Whether you’re shopping online or doing your own background checks, you can get swamped with too many names, too many pages and too many false leads. To avoid this, here are 8 search tricks that will forever change how you Google!
This Blog Will Show You How To:
1. Google search 100 hits per page instead of 10 per page
2. Search for an exact phrase using quotes
3. See old versions of a website (Google Cache)
4. Search for key words once on a web page (Control F, Command F
5. Exclude Google returns that contain unwanted words
6. Search for recent results in the past week, month or year
7. Search within a particular website
8. Search For Images (Google Reverse Image Search).
1. Search Faster With 100 Returns Per Page
First let’s permanently set Google to give you 100 returns per page instead of ten. If you’re not sure this is a worthwhile thing to do, try Googling for John Smith and mugshots. As you can see, at just ten hits per page, you will be searching for a lifetime! How much better to search 10 times faster and with 10 times the returns on a page!
For more searches per page, you can customize your search settings. First, under “Search Settings” and “Google Instant predictions”, click on “Never show Instant results.” This deactivates any suggestions on how to search for things. (Something only marginally helpful when you already know what you’re looking for).
Next, slide the results per page from 10 to 100. This makes Google microscopically slower, but with today’s super fast Internet speeds, who cares! (Note: this won’t work unless you first turn off the instant results feature above).
Now, click “Save” at the bottom and start searching! The same results are now at a 100 per page instead of 10. Think how much time you’ll save with this trick alone. Say goodbye to the page by page nonsense! 200 returns takes up 2 pages instead of 20. And if it’s not there, you simply move on to your next search.
2. Search For An Exact Phrase Using Quotes
Most people never think of using quotation marks around names or phrases. But if you Google John Smith and mugshots (without quotes) you get over half a million hits. To narrow your search, let’s put the name in quotes so it looks like this: “John Smith” mugshots. Now your search results are cut down to less than 46 thousand hits.
The great thing about quotes is that you can target exact phrases, including names. With the example above, you can see the quotes allow you to pull up hits where the words John and Smith are right next to each other.
But why stop there? Let’s see what happens when we add the middle initial R. Amazingly, the search for “John R Smith” mugshots returns a mere 56 hits.
Now let’s refine the search to “John Richard Smith” mugshots. Here you get only 25 hits! So with a full name in quotes, even a common name becomes uncommon. And with the power of quotes, you can find your mark easily.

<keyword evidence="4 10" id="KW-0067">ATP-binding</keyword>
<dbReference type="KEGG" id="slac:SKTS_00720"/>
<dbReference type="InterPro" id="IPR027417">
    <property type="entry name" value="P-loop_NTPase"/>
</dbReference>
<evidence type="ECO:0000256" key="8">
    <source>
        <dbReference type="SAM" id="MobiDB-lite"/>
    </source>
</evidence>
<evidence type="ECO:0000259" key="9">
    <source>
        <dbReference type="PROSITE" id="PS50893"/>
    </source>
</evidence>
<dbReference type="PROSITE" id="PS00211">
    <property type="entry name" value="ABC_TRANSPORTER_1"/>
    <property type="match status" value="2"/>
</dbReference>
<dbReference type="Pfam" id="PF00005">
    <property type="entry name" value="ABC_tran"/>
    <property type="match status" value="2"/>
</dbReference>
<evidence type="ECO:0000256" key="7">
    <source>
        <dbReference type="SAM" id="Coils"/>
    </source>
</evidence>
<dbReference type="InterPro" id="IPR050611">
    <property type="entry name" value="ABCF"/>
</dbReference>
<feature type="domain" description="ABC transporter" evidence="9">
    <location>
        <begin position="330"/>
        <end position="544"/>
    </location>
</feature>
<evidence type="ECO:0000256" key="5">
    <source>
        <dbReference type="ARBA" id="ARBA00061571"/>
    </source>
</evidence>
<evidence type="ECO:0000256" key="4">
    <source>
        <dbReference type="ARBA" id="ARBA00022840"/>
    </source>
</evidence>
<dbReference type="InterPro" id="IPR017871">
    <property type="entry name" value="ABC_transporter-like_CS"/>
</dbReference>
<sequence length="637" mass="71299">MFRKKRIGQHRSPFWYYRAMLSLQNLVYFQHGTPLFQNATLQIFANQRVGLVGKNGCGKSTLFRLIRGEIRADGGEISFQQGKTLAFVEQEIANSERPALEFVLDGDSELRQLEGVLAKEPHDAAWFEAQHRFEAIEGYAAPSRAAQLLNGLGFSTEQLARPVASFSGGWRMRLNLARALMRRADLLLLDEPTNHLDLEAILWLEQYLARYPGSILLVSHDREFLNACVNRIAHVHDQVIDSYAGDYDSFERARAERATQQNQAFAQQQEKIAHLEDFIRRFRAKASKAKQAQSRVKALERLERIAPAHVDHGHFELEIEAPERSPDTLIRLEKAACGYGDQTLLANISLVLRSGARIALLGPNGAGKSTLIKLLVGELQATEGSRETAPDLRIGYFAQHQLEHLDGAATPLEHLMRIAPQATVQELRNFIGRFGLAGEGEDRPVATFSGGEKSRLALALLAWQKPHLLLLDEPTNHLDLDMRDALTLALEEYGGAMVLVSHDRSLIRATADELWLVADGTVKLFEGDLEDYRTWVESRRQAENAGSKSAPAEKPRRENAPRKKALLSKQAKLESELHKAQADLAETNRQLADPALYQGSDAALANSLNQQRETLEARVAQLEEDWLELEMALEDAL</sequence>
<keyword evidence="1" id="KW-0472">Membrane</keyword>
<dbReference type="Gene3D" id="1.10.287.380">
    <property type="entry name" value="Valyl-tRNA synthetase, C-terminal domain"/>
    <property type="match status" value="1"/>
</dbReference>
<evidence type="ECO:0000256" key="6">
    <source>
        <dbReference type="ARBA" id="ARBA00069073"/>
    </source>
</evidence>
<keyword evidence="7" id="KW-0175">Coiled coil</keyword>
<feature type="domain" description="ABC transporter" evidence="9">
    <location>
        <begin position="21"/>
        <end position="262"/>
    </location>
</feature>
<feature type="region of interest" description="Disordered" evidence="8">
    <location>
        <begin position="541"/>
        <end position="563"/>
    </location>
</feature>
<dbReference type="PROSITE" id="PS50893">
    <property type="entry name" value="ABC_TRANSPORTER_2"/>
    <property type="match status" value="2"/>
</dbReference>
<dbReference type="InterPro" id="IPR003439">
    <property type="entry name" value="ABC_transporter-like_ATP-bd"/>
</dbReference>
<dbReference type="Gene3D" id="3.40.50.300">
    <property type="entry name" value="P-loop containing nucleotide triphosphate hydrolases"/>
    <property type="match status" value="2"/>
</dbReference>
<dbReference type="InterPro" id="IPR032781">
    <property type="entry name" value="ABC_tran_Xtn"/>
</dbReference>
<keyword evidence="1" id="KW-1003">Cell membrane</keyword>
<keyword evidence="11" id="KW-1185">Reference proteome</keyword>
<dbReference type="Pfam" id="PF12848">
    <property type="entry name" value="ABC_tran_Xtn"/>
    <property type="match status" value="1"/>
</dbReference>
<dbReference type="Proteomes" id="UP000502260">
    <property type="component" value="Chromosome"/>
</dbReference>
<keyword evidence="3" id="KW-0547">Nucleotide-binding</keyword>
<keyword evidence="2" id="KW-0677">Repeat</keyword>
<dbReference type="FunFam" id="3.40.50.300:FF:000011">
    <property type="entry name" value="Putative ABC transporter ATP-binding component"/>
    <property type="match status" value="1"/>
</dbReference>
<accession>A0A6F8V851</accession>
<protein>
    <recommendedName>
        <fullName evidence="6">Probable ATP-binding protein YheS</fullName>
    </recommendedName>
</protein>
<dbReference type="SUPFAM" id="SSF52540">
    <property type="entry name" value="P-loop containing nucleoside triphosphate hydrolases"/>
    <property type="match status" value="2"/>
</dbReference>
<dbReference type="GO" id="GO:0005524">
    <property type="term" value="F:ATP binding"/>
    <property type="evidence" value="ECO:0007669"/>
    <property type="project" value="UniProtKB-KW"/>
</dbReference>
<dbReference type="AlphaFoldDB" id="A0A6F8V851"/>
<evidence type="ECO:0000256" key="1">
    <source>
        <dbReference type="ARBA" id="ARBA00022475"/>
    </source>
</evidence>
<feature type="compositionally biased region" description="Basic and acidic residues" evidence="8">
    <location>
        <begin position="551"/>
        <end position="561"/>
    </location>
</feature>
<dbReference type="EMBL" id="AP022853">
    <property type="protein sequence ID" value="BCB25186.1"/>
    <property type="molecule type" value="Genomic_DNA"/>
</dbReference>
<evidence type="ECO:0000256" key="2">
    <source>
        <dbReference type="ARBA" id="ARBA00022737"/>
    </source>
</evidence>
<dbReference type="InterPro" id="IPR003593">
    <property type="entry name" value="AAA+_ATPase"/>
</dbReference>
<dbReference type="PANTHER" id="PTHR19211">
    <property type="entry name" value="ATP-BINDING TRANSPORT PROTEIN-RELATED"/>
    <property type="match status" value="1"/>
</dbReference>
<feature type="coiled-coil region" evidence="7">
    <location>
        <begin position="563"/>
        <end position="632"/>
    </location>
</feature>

Finally, lets add a city to narrow the results even further. With “John Richard Smith” mugshots Atlanta, we’ve reduced half a million hits to five!
Use Triple Quotes For Even More Exact Phrases
This is a secret Google won’t talk about. But if you want to make absolutely sure you get Graham Firestone and not Graham Moclayus Firestone, search like this “””Graham Firestone”””
Pros & Cons of Using Quotes
Quotes are great when you know the exact phrase you’re looking for.
Example: “post office most wanted”
Example: “John Richard Smith”
Dangers Of Using Quotes
Quotes can exclude valid results because the words were not next to each other. This matters for example, when you have no idea how the name will be listed, i.e. when searching for wedding announcements or obituaries. For example: Quotes around “John Smith” would exclude an obituary about John R Smith or a wedding announcement for John and Clara Smith. Likewise, quotes around “Clara and John Smith” could exclude valid returns with “John and Clara Smith”
If you know the exact phrase or phrases you’re looking for, put it in quotes! You can also narrow your leads by adding a city or other information not in quotes. Be careful of using quotes when you don’t know the exact word order you want, or you want the key terms to come back with a middle name, the name of a spouse or other information that would otherwise be excluded.
3. See Old Versions Of A Website (Google Cache)
Ever go to website to learn it’s changed or no longer there? This is especially frustrating when you know the site refers to the person you’re looking for. The good news is that Google’s cache function can show you an earlier snapshot of the same site.
Suppose you’re looking for Graham Firestone and Google pulls up a site where he’s nowhere to be found. So what do you do?
First, use your back button to revisit the list of Google hits where you first found the site. Notice a green link directly under your website.